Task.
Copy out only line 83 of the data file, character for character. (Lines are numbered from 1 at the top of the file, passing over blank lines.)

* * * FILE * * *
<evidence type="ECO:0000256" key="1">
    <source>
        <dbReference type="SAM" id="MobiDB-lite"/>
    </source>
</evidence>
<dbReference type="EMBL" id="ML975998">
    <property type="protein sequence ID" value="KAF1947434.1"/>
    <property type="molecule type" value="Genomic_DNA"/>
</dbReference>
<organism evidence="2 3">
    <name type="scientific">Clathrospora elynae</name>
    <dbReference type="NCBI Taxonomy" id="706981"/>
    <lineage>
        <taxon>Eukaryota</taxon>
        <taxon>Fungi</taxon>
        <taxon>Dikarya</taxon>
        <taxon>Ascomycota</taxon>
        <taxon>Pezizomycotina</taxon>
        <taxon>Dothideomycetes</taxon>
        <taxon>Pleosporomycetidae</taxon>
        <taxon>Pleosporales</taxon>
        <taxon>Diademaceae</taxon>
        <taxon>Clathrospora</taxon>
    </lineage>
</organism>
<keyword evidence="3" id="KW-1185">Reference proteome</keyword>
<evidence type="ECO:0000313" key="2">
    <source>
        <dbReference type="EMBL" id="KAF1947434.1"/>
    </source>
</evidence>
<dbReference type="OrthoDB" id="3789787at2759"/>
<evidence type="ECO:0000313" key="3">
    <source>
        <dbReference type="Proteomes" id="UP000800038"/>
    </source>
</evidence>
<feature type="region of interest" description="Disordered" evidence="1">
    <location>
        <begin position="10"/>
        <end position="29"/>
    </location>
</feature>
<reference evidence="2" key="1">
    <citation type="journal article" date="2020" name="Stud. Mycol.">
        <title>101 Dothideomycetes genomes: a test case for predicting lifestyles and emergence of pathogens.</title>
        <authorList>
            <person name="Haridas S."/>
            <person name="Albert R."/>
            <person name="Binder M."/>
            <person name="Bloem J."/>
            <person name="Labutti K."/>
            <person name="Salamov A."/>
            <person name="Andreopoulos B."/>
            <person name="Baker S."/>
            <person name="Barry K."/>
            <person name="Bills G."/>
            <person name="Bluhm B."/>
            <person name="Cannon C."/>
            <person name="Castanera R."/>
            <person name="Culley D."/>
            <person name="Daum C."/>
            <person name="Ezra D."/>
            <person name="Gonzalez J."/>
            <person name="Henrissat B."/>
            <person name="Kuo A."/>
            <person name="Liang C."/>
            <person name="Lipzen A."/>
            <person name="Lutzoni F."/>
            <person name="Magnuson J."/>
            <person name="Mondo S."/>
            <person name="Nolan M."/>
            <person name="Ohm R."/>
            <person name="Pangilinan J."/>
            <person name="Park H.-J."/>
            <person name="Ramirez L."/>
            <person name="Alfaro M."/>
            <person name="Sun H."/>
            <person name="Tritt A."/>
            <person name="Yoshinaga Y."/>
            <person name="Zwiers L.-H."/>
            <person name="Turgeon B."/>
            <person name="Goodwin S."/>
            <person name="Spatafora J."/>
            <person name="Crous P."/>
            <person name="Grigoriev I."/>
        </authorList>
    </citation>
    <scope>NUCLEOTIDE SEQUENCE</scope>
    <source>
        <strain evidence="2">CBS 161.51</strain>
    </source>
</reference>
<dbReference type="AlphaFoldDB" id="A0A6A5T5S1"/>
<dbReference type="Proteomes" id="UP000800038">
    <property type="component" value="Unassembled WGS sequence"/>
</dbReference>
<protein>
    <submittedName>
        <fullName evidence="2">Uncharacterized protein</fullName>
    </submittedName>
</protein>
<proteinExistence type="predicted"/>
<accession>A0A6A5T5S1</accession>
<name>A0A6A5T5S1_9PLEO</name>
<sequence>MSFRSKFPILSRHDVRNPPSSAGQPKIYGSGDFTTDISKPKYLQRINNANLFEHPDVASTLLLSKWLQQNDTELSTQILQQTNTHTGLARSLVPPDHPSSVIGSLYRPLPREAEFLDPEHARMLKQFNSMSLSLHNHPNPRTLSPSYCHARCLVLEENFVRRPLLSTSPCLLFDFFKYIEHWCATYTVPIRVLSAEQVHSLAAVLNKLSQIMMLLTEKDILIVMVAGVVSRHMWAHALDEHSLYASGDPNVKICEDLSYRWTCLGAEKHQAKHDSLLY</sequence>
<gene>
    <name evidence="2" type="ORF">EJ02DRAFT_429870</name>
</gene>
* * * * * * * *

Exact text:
            <person name="Goodwin S."/>